It took me awhile to understand the setting of this book. Yes, they''re in Baltimore, but when? How much time passes? Is the Leary family to be lauded for practicality or derided for unfeeling rituals? Not comprehending Macon, Muriel and the Leary siblings'' ages until halfway through didn''t help matters. Age may only be a number, but it really mattered to these people.

The story is in third person, entirely Macon''s POV. We start with him and his wife, Sarah, separating a year after their son''s murder. Macon goes a little stir-crazy and gets uber-practical with his cleaning and hygiene. I did enjoy his focus on the pets, that was sweet.

Then we begin to dive into the Leary family''s history and the deep bond between these oft-abandoned adult siblings. They only suit each other...unless someone chooses to stick around.

Anne Tyler wonderfully portrays how grief can sneak up on you amidst daily life and forever change you. She also showcases the downside of closing yourself off from change.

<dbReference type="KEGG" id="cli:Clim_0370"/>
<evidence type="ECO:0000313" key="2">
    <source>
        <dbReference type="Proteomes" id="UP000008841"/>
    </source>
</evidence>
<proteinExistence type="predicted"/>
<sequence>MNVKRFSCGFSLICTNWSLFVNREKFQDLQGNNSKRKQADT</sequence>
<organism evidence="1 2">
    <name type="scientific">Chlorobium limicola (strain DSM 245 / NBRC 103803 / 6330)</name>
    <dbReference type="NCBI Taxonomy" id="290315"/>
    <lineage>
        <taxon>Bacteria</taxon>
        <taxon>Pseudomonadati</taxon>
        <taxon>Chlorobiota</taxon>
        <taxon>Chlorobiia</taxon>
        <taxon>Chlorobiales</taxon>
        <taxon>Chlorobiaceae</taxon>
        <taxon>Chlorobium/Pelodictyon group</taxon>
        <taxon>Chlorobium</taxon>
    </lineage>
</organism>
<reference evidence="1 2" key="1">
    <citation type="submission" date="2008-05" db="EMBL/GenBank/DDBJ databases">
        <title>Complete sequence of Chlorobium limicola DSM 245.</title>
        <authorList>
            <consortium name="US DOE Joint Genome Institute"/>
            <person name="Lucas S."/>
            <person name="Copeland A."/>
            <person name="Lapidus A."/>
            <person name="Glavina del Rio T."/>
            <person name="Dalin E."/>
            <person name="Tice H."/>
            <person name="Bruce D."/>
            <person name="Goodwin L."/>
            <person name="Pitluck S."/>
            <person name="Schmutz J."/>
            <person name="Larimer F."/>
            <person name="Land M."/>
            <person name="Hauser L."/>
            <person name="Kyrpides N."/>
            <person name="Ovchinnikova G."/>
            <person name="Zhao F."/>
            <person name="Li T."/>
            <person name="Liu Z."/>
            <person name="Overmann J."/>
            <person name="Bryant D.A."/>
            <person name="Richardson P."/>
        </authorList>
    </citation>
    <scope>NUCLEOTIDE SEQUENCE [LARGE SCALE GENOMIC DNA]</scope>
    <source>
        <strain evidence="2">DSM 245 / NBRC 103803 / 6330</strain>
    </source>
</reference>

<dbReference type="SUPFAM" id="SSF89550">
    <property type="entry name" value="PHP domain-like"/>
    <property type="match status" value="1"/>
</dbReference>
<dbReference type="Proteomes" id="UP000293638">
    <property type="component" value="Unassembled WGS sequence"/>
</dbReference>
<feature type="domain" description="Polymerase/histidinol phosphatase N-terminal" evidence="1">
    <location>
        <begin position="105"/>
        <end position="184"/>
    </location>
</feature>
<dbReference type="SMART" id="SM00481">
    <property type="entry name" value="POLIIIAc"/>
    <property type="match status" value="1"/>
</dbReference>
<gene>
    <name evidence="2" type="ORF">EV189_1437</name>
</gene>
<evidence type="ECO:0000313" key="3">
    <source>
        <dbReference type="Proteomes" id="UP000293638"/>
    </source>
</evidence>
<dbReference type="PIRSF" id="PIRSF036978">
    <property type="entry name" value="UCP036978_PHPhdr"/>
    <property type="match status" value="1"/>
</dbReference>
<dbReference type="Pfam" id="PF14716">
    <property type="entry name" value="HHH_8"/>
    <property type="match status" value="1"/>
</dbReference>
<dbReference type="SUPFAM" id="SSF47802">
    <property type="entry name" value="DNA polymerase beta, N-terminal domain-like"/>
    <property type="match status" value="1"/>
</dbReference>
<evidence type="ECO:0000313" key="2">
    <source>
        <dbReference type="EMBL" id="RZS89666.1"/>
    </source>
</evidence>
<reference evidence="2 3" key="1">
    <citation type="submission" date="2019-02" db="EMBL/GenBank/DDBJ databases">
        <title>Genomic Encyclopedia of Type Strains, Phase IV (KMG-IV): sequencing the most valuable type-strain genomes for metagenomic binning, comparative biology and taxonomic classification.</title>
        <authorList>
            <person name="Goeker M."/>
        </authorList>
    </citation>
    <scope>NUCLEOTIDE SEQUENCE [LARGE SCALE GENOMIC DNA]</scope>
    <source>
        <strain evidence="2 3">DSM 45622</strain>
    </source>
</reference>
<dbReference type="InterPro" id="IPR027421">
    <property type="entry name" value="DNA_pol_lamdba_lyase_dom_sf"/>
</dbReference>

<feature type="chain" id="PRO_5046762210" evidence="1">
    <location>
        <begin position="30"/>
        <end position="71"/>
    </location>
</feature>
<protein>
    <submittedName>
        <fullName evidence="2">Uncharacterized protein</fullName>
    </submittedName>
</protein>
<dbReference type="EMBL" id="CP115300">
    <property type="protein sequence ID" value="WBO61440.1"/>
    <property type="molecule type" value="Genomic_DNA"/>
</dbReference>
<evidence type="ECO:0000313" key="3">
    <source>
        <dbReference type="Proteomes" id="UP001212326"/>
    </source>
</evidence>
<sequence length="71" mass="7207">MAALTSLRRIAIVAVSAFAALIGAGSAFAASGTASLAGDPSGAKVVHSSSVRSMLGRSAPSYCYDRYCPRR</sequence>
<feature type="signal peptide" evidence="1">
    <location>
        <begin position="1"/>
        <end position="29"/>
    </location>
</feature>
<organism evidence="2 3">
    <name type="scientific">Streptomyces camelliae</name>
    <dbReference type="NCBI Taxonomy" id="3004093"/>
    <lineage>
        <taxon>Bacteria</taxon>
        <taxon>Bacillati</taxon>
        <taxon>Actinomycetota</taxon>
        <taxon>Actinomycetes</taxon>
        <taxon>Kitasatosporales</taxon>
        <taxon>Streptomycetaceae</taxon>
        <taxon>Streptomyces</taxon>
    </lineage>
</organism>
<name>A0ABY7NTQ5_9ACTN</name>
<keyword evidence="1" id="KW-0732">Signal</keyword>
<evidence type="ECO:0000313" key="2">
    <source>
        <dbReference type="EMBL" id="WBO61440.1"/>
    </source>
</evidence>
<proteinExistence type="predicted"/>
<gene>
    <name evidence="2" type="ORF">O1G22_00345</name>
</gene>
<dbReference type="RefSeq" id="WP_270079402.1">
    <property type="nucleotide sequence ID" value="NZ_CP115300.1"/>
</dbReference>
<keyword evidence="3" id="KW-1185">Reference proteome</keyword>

Last silly note: I''m a world traveler that actually LIKES leaving the US. I know it was an inherent character flaw that he was slowly realizing, but Macon''s guidebook premise really irked me. Too many Americans DO think like him, tourists and business travelers alike.

Like my title says, this book deserves 3.5 stars, but just didn''t do it for me. There were too many insular references to technology, dating, and habits of the region (Northeastern US) and the time (80s?) that I just couldn''t decipher or connect with.
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Jean
3.0 out of 5 starsVerified Purchase
We’re all a little eccentric
Reviewed in the United States on April 30, 2021